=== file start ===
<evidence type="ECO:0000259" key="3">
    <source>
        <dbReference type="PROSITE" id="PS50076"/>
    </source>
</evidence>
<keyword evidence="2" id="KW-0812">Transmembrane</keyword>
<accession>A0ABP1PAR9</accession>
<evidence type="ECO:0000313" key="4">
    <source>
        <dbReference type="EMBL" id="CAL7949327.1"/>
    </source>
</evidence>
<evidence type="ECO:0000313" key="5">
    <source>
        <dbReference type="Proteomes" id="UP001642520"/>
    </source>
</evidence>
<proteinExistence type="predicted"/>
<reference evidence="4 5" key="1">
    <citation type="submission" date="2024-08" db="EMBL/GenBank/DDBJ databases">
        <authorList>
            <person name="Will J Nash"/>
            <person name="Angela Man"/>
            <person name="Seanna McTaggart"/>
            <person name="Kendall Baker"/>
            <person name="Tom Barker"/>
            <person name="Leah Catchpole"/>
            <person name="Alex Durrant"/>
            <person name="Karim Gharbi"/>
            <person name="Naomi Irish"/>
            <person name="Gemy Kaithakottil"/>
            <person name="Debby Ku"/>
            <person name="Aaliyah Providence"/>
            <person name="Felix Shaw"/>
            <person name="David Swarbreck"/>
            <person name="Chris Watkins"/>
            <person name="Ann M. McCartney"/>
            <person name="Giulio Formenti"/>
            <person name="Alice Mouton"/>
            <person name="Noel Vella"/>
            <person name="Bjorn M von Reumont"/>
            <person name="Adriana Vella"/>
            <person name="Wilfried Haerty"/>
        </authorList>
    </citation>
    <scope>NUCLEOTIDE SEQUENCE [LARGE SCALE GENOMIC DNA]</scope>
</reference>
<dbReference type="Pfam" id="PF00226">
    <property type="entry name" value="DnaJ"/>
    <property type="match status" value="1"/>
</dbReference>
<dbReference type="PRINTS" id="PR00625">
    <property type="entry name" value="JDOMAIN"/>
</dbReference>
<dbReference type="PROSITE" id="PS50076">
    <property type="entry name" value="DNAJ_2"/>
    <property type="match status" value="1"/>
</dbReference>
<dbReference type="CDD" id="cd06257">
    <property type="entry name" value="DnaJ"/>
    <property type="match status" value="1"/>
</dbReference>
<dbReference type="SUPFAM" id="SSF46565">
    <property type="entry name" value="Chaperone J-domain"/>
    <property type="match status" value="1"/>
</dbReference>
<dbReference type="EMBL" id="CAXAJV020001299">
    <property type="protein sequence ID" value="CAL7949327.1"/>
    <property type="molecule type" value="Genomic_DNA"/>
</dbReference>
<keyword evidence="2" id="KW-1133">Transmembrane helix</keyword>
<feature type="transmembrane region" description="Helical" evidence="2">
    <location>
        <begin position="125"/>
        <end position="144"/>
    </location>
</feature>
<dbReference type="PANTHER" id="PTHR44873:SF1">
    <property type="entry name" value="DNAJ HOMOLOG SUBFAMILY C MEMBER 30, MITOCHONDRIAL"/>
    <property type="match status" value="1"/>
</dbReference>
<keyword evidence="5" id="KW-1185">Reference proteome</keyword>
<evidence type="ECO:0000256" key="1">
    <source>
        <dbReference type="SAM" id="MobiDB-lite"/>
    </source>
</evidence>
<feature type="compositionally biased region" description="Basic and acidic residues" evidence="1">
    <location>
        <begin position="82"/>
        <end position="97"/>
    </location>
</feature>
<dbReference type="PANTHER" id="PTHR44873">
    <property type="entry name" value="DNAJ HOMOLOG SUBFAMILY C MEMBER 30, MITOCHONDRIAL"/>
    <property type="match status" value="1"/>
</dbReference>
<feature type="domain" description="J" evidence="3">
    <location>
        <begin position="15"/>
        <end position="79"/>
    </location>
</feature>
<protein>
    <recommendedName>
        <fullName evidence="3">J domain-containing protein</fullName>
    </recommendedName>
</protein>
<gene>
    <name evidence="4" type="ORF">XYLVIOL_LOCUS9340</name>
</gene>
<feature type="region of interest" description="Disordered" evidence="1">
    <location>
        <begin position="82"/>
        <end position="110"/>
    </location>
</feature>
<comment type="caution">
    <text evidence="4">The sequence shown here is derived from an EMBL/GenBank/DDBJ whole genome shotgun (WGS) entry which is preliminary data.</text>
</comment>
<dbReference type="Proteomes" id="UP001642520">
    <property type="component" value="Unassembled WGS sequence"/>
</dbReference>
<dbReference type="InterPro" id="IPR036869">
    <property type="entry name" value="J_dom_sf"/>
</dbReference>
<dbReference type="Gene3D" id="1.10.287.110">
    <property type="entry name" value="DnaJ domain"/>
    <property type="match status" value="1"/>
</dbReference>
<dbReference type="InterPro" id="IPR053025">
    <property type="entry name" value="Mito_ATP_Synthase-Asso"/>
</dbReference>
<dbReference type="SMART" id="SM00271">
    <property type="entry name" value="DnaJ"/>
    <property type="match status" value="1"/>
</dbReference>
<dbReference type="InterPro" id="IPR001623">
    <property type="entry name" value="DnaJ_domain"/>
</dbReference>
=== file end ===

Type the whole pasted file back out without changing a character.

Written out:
<evidence type="ECO:0000259" key="3">
    <source>
        <dbReference type="PROSITE" id="PS50076"/>
    </source>
</evidence>
<keyword evidence="2" id="KW-0812">Transmembrane</keyword>
<accession>A0ABP1PAR9</accession>
<evidence type="ECO:0000313" key="4">
    <source>
        <dbReference type="EMBL" id="CAL7949327.1"/>
    </source>
</evidence>
<evidence type="ECO:0000313" key="5">
    <source>
        <dbReference type="Proteomes" id="UP001642520"/>
    </source>
</evidence>
<proteinExistence type="predicted"/>
<reference evidence="4 5" key="1">
    <citation type="submission" date="2024-08" db="EMBL/GenBank/DDBJ databases">
        <authorList>
            <person name="Will J Nash"/>
            <person name="Angela Man"/>
            <person name="Seanna McTaggart"/>
            <person name="Kendall Baker"/>
            <person name="Tom Barker"/>
            <person name="Leah Catchpole"/>
            <person name="Alex Durrant"/>
            <person name="Karim Gharbi"/>
            <person name="Naomi Irish"/>
            <person name="Gemy Kaithakottil"/>
            <person name="Debby Ku"/>
            <person name="Aaliyah Providence"/>
            <person name="Felix Shaw"/>
            <person name="David Swarbreck"/>
            <person name="Chris Watkins"/>
            <person name="Ann M. McCartney"/>
            <person name="Giulio Formenti"/>
            <person name="Alice Mouton"/>
            <person name="Noel Vella"/>
            <person name="Bjorn M von Reumont"/>
            <person name="Adriana Vella"/>
            <person name="Wilfried Haerty"/>
        </authorList>
    </citation>
    <scope>NUCLEOTIDE SEQUENCE [LARGE SCALE GENOMIC DNA]</scope>
</reference>
<dbReference type="Pfam" id="PF00226">
    <property type="entry name" value="DnaJ"/>
    <property type="match status" value="1"/>
</dbReference>
<dbReference type="PRINTS" id="PR00625">
    <property type="entry name" value="JDOMAIN"/>
</dbReference>
<dbReference type="PROSITE" id="PS50076">
    <property type="entry name" value="DNAJ_2"/>
    <property type="match status" value="1"/>
</dbReference>
<dbReference type="CDD" id="cd06257">
    <property type="entry name" value="DnaJ"/>
    <property type="match status" value="1"/>
</dbReference>
<dbReference type="SUPFAM" id="SSF46565">
    <property type="entry name" value="Chaperone J-domain"/>
    <property type="match status" value="1"/>
</dbReference>
<dbReference type="EMBL" id="CAXAJV020001299">
    <property type="protein sequence ID" value="CAL7949327.1"/>
    <property type="molecule type" value="Genomic_DNA"/>
</dbReference>
<keyword evidence="2" id="KW-1133">Transmembrane helix</keyword>
<feature type="transmembrane region" description="Helical" evidence="2">
    <location>
        <begin position="125"/>
        <end position="144"/>
    </location>
</feature>
<dbReference type="PANTHER" id="PTHR44873:SF1">
    <property type="entry name" value="DNAJ HOMOLOG SUBFAMILY C MEMBER 30, MITOCHONDRIAL"/>
    <property type="match status" value="1"/>
</dbReference>
<keyword evidence="5" id="KW-1185">Reference proteome</keyword>
<evidence type="ECO:0000256" key="1">
    <source>
        <dbReference type="SAM" id="MobiDB-lite"/>
    </source>
</evidence>
<feature type="compositionally biased region" description="Basic and acidic residues" evidence="1">
    <location>
        <begin position="82"/>
        <end position="97"/>
    </location>
</feature>
<dbReference type="PANTHER" id="PTHR44873">
    <property type="entry name" value="DNAJ HOMOLOG SUBFAMILY C MEMBER 30, MITOCHONDRIAL"/>
    <property type="match status" value="1"/>
</dbReference>
<feature type="domain" description="J" evidence="3">
    <location>
        <begin position="15"/>
        <end position="79"/>
    </location>
</feature>
<protein>
    <recommendedName>
        <fullName evidence="3">J domain-containing protein</fullName>
    </recommendedName>
</protein>
<gene>
    <name evidence="4" type="ORF">XYLVIOL_LOCUS9340</name>
</gene>
<feature type="region of interest" description="Disordered" evidence="1">
    <location>
        <begin position="82"/>
        <end position="110"/>
    </location>
</feature>
<comment type="caution">
    <text evidence="4">The sequence shown here is derived from an EMBL/GenBank/DDBJ whole genome shotgun (WGS) entry which is preliminary data.</text>
</comment>
<dbReference type="Proteomes" id="UP001642520">
    <property type="component" value="Unassembled WGS sequence"/>
</dbReference>
<dbReference type="InterPro" id="IPR036869">
    <property type="entry name" value="J_dom_sf"/>
</dbReference>
<dbReference type="Gene3D" id="1.10.287.110">
    <property type="entry name" value="DnaJ domain"/>
    <property type="match status" value="1"/>
</dbReference>
<dbReference type="InterPro" id="IPR053025">
    <property type="entry name" value="Mito_ATP_Synthase-Asso"/>
</dbReference>
<dbReference type="SMART" id="SM00271">
    <property type="entry name" value="DnaJ"/>
    <property type="match status" value="1"/>
</dbReference>
<dbReference type="InterPro" id="IPR001623">
    <property type="entry name" value="DnaJ_domain"/>
</dbReference>